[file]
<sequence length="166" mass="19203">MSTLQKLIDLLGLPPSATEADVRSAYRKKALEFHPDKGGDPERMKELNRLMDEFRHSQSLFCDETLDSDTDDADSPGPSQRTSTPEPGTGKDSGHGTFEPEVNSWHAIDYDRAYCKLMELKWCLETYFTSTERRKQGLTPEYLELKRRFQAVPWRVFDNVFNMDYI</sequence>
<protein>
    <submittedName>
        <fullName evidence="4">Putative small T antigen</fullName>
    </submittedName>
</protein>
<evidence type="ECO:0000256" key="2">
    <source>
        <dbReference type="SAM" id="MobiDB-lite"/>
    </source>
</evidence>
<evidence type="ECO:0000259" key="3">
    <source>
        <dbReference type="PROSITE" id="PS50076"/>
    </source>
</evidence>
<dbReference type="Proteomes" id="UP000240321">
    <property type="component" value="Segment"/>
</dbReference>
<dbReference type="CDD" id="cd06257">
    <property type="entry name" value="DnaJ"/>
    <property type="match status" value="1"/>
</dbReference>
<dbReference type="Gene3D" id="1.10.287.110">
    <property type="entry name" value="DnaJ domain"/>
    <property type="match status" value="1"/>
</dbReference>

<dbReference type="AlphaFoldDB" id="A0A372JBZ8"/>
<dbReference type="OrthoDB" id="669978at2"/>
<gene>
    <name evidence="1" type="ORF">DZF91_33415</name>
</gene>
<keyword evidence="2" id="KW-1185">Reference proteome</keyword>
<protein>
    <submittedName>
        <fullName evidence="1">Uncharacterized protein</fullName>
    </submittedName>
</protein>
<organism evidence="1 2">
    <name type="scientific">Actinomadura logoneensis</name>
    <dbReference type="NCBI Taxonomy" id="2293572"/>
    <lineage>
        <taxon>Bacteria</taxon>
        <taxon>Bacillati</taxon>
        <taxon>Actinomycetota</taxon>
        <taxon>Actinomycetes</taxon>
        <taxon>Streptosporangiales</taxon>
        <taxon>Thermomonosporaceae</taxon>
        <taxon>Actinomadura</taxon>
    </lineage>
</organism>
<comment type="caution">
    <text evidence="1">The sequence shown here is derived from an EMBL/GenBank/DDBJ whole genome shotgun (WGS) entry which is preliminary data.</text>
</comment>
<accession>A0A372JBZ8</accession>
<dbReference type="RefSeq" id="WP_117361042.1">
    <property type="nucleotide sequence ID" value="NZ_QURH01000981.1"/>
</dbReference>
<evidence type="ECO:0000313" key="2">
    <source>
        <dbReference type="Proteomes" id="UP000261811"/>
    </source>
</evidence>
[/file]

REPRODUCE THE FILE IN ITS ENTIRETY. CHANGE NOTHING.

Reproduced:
<sequence length="166" mass="19203">MSTLQKLIDLLGLPPSATEADVRSAYRKKALEFHPDKGGDPERMKELNRLMDEFRHSQSLFCDETLDSDTDDADSPGPSQRTSTPEPGTGKDSGHGTFEPEVNSWHAIDYDRAYCKLMELKWCLETYFTSTERRKQGLTPEYLELKRRFQAVPWRVFDNVFNMDYI</sequence>
<protein>
    <submittedName>
        <fullName evidence="4">Putative small T antigen</fullName>
    </submittedName>
</protein>
<evidence type="ECO:0000256" key="2">
    <source>
        <dbReference type="SAM" id="MobiDB-lite"/>
    </source>
</evidence>
<evidence type="ECO:0000259" key="3">
    <source>
        <dbReference type="PROSITE" id="PS50076"/>
    </source>
</evidence>
<dbReference type="Proteomes" id="UP000240321">
    <property type="component" value="Segment"/>
</dbReference>
<dbReference type="CDD" id="cd06257">
    <property type="entry name" value="DnaJ"/>
    <property type="match status" value="1"/>
</dbReference>
<dbReference type="Gene3D" id="1.10.287.110">
    <property type="entry name" value="DnaJ domain"/>
    <property type="match status" value="1"/>
</dbReference>

<dbReference type="AlphaFoldDB" id="A0A372JBZ8"/>
<dbReference type="OrthoDB" id="669978at2"/>
<gene>
    <name evidence="1" type="ORF">DZF91_33415</name>
</gene>
<keyword evidence="2" id="KW-1185">Reference proteome</keyword>
<protein>
    <submittedName>
        <fullName evidence="1">Uncharacterized protein</fullName>
    </submittedName>
</protein>
<organism evidence="1 2">
    <name type="scientific">Actinomadura logoneensis</name>
    <dbReference type="NCBI Taxonomy" id="2293572"/>
    <lineage>
        <taxon>Bacteria</taxon>
        <taxon>Bacillati</taxon>
        <taxon>Actinomycetota</taxon>
        <taxon>Actinomycetes</taxon>
        <taxon>Streptosporangiales</taxon>
        <taxon>Thermomonosporaceae</taxon>
        <taxon>Actinomadura</taxon>
    </lineage>
</organism>
<comment type="caution">
    <text evidence="1">The sequence shown here is derived from an EMBL/GenBank/DDBJ whole genome shotgun (WGS) entry which is preliminary data.</text>
</comment>
<accession>A0A372JBZ8</accession>
<dbReference type="RefSeq" id="WP_117361042.1">
    <property type="nucleotide sequence ID" value="NZ_QURH01000981.1"/>
</dbReference>
<evidence type="ECO:0000313" key="2">
    <source>
        <dbReference type="Proteomes" id="UP000261811"/>
    </source>
</evidence>